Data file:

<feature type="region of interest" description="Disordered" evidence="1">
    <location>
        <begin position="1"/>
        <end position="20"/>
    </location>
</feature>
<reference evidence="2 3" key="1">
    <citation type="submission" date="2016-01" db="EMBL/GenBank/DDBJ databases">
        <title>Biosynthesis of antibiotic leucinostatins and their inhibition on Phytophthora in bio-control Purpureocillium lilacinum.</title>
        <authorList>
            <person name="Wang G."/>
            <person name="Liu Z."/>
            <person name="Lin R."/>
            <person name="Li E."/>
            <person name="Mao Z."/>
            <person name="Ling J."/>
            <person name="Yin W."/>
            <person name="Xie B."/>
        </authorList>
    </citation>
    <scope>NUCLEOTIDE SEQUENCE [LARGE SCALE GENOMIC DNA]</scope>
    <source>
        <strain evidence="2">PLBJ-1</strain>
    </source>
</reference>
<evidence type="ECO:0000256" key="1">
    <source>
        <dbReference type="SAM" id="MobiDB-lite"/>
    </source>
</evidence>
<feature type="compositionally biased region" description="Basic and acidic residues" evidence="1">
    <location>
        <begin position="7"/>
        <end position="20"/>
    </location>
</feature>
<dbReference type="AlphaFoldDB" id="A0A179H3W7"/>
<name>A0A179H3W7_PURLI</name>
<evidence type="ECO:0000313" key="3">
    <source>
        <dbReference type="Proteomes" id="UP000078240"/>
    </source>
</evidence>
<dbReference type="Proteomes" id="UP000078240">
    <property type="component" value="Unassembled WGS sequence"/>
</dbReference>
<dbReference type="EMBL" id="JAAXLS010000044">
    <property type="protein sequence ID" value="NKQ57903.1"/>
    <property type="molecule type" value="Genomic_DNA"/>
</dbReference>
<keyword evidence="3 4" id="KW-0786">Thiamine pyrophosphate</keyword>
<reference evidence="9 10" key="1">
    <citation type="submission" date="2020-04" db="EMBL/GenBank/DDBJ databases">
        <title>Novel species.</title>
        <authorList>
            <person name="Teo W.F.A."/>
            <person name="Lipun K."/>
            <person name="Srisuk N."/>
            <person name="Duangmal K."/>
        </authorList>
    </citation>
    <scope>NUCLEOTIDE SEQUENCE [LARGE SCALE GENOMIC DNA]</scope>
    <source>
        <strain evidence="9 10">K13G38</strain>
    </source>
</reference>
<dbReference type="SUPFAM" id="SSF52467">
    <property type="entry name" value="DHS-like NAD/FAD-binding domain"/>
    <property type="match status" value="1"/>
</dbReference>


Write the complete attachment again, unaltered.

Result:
<feature type="region of interest" description="Disordered" evidence="1">
    <location>
        <begin position="1"/>
        <end position="20"/>
    </location>
</feature>
<reference evidence="2 3" key="1">
    <citation type="submission" date="2016-01" db="EMBL/GenBank/DDBJ databases">
        <title>Biosynthesis of antibiotic leucinostatins and their inhibition on Phytophthora in bio-control Purpureocillium lilacinum.</title>
        <authorList>
            <person name="Wang G."/>
            <person name="Liu Z."/>
            <person name="Lin R."/>
            <person name="Li E."/>
            <person name="Mao Z."/>
            <person name="Ling J."/>
            <person name="Yin W."/>
            <person name="Xie B."/>
        </authorList>
    </citation>
    <scope>NUCLEOTIDE SEQUENCE [LARGE SCALE GENOMIC DNA]</scope>
    <source>
        <strain evidence="2">PLBJ-1</strain>
    </source>
</reference>
<evidence type="ECO:0000256" key="1">
    <source>
        <dbReference type="SAM" id="MobiDB-lite"/>
    </source>
</evidence>
<feature type="compositionally biased region" description="Basic and acidic residues" evidence="1">
    <location>
        <begin position="7"/>
        <end position="20"/>
    </location>
</feature>
<dbReference type="AlphaFoldDB" id="A0A179H3W7"/>
<name>A0A179H3W7_PURLI</name>
<evidence type="ECO:0000313" key="3">
    <source>
        <dbReference type="Proteomes" id="UP000078240"/>
    </source>
</evidence>
<dbReference type="Proteomes" id="UP000078240">
    <property type="component" value="Unassembled WGS sequence"/>
</dbReference>
<dbReference type="EMBL" id="JAAXLS010000044">
    <property type="protein sequence ID" value="NKQ57903.1"/>
    <property type="molecule type" value="Genomic_DNA"/>
</dbReference>
<keyword evidence="3 4" id="KW-0786">Thiamine pyrophosphate</keyword>
<reference evidence="9 10" key="1">
    <citation type="submission" date="2020-04" db="EMBL/GenBank/DDBJ databases">
        <title>Novel species.</title>
        <authorList>
            <person name="Teo W.F.A."/>
            <person name="Lipun K."/>
            <person name="Srisuk N."/>
            <person name="Duangmal K."/>
        </authorList>
    </citation>
    <scope>NUCLEOTIDE SEQUENCE [LARGE SCALE GENOMIC DNA]</scope>
    <source>
        <strain evidence="9 10">K13G38</strain>
    </source>
</reference>
<dbReference type="SUPFAM" id="SSF52467">
    <property type="entry name" value="DHS-like NAD/FAD-binding domain"/>
    <property type="match status" value="1"/>
</dbReference>